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Sparking Bright Futures

Lehigh University’s 27th annual Scholarship Dinner on April 10 was electric. While a brilliant thunderstorm danced over Bethlehem, students and donors lit up as thunderous applause of thanks rolled through the Wood Dining Room at Iacocca Hall. Throughout the night it was clear: our students go on to greatness because of opportunities sparked by Lehigh.

The impact of supporting Lehigh goes beyond one strike of lightning: it creates an entire movement towards the future. President Alice P. Gast said to donors, “You have changed their lives and they in turn will change the lives of others.”

Gast stressed that the marks of a great university are not only our great students, but also great friends. “You are part of a 150-year tradition of sharing the fruits of your success, like Asa Packer did,” she said. “You understand that for a university to attain and maintain excellence requires resources. You know that the success of Lehigh and the success of its students depend upon caring and thoughtful generosity.”

Applauding the strength of Lehigh students’ commitment to learning and leadership, Gast spoke of the change that donor support inspires, saying, “Our students are transformed by Lehigh, and Lehigh is transformed by them.”

These transformations are made possible by the generosity of our alumni because they believe in Lehigh’s vision.

Alumnus John Daniel ’60 ’61G and his wife Carol, widow of Michael Holben ’60, support the Class of 1960 Scholarship and the Harold E. B. and Michael L. Holben ’60 Memorial Scholarship because of their long-standing connection to Lehigh. Daniel recognizes that it was due to the generosity of those before him that he was able to succeed.

“When I was at Lehigh, loans and scholarships made it possible for me to go on for an advanced degree and I appreciated it. It was somebody who made that contribution,” he said.

Bradley Natarian ’15, an electrical engineering major, is the fruition of this cycle of generosity.  Natarian, recipient of the Class of 1960 Scholarship, said, “I wouldn’t be able to go to Lehigh if I didn’t have any help.”

Provost and Vice President for Academic Affairs Patrick Farrell, who hosted the evening, shared the room’s enthusiasm with his remarks, “This dinner is a celebration. We’re celebrating students. We’re celebrating donors. We’re celebrating the value of education at Lehigh.”

Each year more than 50 percent of undergraduate students are awarded a financial aid package, including a combination of scholarship, loan, and campus employment. These young men and women benefit from Lehigh’s founding principle that, regardless of financial need, the brightest academic minds deserve access to an outstanding education.

Other alumni give back to what defined their time at Lehigh. Joe Snyder ’65 and his wife Carol have created a scholarship for exemplary members of the Marching 97. “It was one of the highlights as a student,” he said. “It was a really great organization and it still is. I really enjoyed it and I’m happy to give back to keep it going.”

John Muller ’13, a material science and engineering major, has benefitted from the Snyder Family Endowed Scholarship Fund for the Marching 97. He said, “It’s been very helpful during my time at Lehigh. It has allowed me to take music lessons and further my French horn education. At some point I would like to help someone as others have helped me.”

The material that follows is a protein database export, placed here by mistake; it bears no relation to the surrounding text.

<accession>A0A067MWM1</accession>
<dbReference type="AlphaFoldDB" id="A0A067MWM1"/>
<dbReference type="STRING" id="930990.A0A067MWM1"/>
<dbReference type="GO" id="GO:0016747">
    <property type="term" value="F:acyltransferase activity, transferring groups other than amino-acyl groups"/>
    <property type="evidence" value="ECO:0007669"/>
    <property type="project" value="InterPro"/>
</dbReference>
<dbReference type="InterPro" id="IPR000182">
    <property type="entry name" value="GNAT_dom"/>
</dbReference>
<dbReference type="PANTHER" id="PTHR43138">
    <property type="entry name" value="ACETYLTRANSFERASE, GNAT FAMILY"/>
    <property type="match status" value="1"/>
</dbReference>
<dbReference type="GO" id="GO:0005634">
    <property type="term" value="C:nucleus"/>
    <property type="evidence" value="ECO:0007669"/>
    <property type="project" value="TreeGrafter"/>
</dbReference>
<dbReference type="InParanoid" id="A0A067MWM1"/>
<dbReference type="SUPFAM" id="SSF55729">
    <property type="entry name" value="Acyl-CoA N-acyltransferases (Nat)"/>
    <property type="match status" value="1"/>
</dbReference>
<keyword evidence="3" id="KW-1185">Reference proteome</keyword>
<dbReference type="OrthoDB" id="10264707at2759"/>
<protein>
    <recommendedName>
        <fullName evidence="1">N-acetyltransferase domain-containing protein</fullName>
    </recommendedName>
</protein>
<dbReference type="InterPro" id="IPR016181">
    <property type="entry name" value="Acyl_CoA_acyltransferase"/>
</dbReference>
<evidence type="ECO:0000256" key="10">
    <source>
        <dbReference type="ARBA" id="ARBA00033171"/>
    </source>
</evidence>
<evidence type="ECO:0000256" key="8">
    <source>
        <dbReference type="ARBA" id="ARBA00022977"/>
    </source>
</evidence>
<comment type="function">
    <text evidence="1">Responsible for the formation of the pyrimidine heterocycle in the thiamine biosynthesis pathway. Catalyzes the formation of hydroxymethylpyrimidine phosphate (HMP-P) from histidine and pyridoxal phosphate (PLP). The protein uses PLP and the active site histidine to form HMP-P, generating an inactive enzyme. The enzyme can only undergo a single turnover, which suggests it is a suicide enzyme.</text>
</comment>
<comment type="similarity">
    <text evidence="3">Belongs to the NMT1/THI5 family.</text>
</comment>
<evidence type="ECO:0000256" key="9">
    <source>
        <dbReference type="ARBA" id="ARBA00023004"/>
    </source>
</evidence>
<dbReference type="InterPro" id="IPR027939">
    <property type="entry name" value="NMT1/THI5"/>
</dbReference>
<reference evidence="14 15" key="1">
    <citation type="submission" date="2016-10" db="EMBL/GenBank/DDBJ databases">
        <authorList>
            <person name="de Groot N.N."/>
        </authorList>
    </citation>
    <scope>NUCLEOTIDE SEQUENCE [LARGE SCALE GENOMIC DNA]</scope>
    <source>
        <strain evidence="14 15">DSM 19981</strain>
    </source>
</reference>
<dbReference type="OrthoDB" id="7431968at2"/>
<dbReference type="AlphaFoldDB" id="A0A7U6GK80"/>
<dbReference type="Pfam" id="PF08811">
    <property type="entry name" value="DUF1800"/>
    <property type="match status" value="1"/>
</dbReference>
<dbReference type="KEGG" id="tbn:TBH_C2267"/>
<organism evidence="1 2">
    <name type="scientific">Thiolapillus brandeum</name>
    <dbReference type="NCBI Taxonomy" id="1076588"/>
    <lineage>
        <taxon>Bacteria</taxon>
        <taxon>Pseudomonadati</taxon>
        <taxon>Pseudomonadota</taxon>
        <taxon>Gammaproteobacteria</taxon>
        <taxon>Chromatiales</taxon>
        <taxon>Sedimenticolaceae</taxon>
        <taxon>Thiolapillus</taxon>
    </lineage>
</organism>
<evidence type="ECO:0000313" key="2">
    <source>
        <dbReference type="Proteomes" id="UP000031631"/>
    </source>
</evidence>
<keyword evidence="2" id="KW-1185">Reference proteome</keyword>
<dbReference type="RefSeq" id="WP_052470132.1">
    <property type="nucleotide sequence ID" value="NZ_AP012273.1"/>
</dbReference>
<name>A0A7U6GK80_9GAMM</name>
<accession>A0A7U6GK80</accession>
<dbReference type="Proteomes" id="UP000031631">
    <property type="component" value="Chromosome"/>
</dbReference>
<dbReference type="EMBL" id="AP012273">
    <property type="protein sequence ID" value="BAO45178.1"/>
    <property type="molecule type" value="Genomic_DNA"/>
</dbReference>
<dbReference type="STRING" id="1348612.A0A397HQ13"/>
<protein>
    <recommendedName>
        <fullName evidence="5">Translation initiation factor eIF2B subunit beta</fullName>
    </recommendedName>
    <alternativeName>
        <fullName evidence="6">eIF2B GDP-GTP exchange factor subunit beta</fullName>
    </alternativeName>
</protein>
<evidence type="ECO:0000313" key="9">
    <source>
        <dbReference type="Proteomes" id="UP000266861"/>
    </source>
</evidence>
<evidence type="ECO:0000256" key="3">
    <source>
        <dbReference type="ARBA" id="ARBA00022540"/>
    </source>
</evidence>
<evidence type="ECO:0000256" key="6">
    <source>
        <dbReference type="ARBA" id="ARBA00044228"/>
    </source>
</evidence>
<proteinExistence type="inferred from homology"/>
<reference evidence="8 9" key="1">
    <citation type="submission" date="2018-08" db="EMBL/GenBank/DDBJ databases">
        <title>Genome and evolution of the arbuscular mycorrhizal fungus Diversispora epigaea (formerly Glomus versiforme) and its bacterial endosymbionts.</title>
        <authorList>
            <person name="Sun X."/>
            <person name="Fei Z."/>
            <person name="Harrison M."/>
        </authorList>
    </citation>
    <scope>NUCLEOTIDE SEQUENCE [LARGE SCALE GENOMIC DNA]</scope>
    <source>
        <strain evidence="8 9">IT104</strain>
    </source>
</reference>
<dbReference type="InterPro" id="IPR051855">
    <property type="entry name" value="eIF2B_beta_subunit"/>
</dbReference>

During the evening, a panel of four scholarship students led by John Smeaton, vice provost of student affairs, discussed the highlights of their Lehigh experiences. The students, Stephanie Gordon ’14, Alexis Alu ’12 ’13G, Mason Beckman ’15, and Dana Mendes ’13 shared their personal stories about their education.

Gordon, an electrical engineering major and recipient of the Louis and Olive Wanner Scholarship, values the strength of her Lehigh education. She said, “As an engineer, I have found that many schools push you towards just math and science learning. But everyone at Lehigh is motivated to develop a well-rounded educational experience, where we grow both intellectually and socially.”

Alu, a President’s Scholar and graduate student in the Comparative and International Education program, learned that Lehigh connections stretch around the globe. She shared her surprise of finding a fellow Mountain Hawk in Shanghai, China during her study abroad experience. “The most important thing I have learned at Lehigh is the value of making connections and building networks and just how far those networks can reach,” she said.

Beckman, a supply chain management major and recipient of the John K. Beidler Family Wrestling Scholarship and the Billy Sheridan Memorial Scholarship realized that Lehigh changes lives. “The opportunity to go to Japan in August and train with their Olympic wrestling team for two weeks is one that I could have never imagined,” he marveled.

Scholarship students displayed projects and research discoveries with topics from road planning to impasto painting. The evening also included a performance by A Whole-Step Up, Lehigh’s male a cappella group, who did a humorous rendition of “Peanut butter and Jelly” (see video).

Our alumni return to Lehigh, not only because of their own fond memories, but also because they realize the important role they play in the success of future students. Karen Schaufeld ’83 ’14P, who, with her husband Fred ’81 ’14P, created the Karen Shihadeh Schaufeld ’83 and Fredrick D. Schaufeld ’81 Endowed Scholarship, perhaps said it best: “I was so grateful that someone had faith in me, so, I thought, as soon as I could afford to do it, I would make sure to give that chance to someone else.”

Photo gallery of the 2013 Scholarship Dinner.

Posted on Tuesday, April 16, 2013
--Julia Merz '12 '13